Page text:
Mrs B, 78, is admitted to a wound center with a large sacral wound and a fever of 103°F. Clinical assessment of the patient reveals a Stage IV pressure ulcer measuring 4.3 x 7 cm, 2 cm deep, with undermining of 1 cm laterally along 1 complete edge. Approximately 60% of the wound surface is covered with hard, necrotic tissue, and 25% with yellow slough.
A complete history and physical, neuropsychological examination, and nutritional assessment are obtained. The latter includes anthropometric measurements, biochemical analysis of parameters indicative of nutritional status, and calculation of Mrs B’s overall nutrient and fluid requirements. Table 1 lists the results of the nutritional assessment. Table 2 reviews common laboratory markers of nutritional status.
Before deciding on any course of treatment for this patient, the practitioner needs to understand how the treatment works and the rationale behind it. In the case of patients with nonhealing cutaneous wounds, one must first understand the body’s physiologic response to a wound and how supplemental nutritional and pharmacologic therapies may attenuate this response.
The Stress Response
When the body is under stress, whether physical or psychological, its fight-or-flight mechanism is amplified. The initial insult leads to local and generalized inflammation and an increase in the level of stress hormones, particularly catecholamines and cortisol. 1 At the same time, the body experiences a decrease in the level of anabolic hormones (human growth hormone and testosterone). This hormonal imbalance leads to a catabolic and hypermetabolic state, in which the body breaks down to release energy to meet increased demands. Working harder and faster than usual to fight off the stressor and regain homeostasis causes both body temperature and metabolic rate to increase. This leads to an increased demand for glucose, which may be met by gluconeogenesis or rapidly breaking down lean body mass as a means of obtaining more energy.
Loss of Lean Body Mass
If this cycle continues for an extended period, a patient will lose weight and, more important, experience a loss of lean body mass. Table 3 shows the effects of continued loss of lean body mass. If a patient shows a steady downward trend in body weight, his or her body will lack sufficient energy and nutritional substrate from which to build new tissue to heal a wound. Building new tissue requires protein to fuel an anabolic process. A stressed, catabolic patient will lack this protein because it will be shuttled off the normal metabolic course to be used for energy. In other words, healing is an anabolic process.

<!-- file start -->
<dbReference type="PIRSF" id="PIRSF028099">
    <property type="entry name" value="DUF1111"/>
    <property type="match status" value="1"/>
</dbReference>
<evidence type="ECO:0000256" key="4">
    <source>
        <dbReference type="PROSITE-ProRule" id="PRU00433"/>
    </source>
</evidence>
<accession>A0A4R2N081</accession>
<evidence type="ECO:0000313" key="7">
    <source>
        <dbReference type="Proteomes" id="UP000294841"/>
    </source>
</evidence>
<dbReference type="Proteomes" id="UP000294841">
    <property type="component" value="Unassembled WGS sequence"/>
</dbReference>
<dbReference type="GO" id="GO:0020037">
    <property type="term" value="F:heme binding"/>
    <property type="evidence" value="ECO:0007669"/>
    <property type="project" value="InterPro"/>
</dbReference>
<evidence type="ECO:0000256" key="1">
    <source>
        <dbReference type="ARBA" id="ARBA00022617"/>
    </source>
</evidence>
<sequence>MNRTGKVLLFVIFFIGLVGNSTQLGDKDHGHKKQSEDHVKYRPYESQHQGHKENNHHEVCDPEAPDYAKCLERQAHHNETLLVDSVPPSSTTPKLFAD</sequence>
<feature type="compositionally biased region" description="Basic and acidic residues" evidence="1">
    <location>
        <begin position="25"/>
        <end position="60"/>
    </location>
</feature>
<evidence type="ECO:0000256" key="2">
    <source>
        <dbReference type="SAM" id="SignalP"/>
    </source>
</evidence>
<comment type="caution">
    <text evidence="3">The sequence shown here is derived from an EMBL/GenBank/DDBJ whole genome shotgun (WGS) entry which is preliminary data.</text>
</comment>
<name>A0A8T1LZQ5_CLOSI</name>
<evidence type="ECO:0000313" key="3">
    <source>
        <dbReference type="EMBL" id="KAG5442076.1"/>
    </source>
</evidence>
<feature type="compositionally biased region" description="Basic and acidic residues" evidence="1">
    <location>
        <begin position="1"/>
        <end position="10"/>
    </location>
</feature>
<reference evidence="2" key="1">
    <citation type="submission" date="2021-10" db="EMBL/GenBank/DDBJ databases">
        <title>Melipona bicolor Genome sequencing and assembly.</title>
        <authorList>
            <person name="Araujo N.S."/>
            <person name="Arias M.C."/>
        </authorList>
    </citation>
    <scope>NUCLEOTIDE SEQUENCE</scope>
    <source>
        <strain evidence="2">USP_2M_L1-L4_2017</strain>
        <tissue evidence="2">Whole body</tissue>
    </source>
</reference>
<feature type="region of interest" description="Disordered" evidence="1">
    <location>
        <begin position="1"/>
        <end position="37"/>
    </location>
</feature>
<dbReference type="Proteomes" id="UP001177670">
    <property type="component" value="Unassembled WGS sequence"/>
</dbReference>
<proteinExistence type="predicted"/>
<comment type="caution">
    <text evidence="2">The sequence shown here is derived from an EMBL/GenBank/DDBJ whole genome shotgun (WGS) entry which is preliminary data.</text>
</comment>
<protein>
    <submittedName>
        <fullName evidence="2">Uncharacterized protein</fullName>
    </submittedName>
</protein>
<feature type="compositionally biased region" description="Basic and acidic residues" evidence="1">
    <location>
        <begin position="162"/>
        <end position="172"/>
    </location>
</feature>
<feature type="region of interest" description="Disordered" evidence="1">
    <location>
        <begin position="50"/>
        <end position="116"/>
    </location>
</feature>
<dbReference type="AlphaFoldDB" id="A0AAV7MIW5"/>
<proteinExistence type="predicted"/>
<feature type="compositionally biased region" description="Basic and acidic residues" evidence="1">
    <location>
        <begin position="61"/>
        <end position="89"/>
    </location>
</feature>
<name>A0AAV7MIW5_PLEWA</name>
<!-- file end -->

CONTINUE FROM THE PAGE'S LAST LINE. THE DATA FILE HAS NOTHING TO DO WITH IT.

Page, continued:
Weight loss and lean body mass loss are symptoms of a catabolic process. A patient cannot be in anabolic and catabolic states simultaneously. Wound healing will likely be delayed until the weight loss and catabolic process are corrected.
Therefore, management of this patient is a multifaceted process designed to correct impaired healing and weight loss. 2 Specific goals for practitioners treating patients in this case include:
- controlling the catabolic state
- restoring sufficient nutrient intake to meet increased protein and energy needs
- maintaining protein intake at approximately 1.5 g/kg/day to allow for restoration of lost lean body mass
- increasing anabolic stimulation to direct protein intake into protein synthesis
- avoiding replacement of lost lean body mass with fat gain
- using resistance exercise to increase the body’s anabolic drive
- considering the use of exogenous anabolic hormones to increase net protein synthesis.
Course of Treatment
Antibiotics and appropriate acute medical care are initiated for Mrs B. The surgical wound team debrides and excises the wound within 3 days. An absorbent wound dressing is chosen for its ability to manage the flow of exudate and facilitate autolytic debridement of the slough and necrotic tissue. Once Mrs B is stabilized, she is transferred to a long-term-care facility for further wound care, antibiotics, and preparation for grafting.
Nutritional status should be optimized, as measured by an albumin level of at least 3.5 g/mL prior to flap reconstruction. 3 In conjunction with frequent turning and repositioning to alleviate pressure to the sacral area, nutritional support, including a high-protein supplement, is initiated. The patient is given her favorite foods and a daily multivitamin and vitamin C and zinc supplements. To meet her elevated nutritional needs, a between-meals supplement program is started. Several different supplements are tried until the patient’s favorites are identified. Many choices are available for high-protein supplements, including canned liquid drinks, shakes, puddings, cookies, high-protein coffee, and protein powder that can be mixed with a variety of foods and beverages. The various types should be offered to a patient until an acceptable flavor and texture is found. For this patient, the practitioner initiated a routine of pudding in the morning, a shake in the afternoon, and cookies at bedtime. Variety is important in any supplementation program to avoid food and flavor fatigue.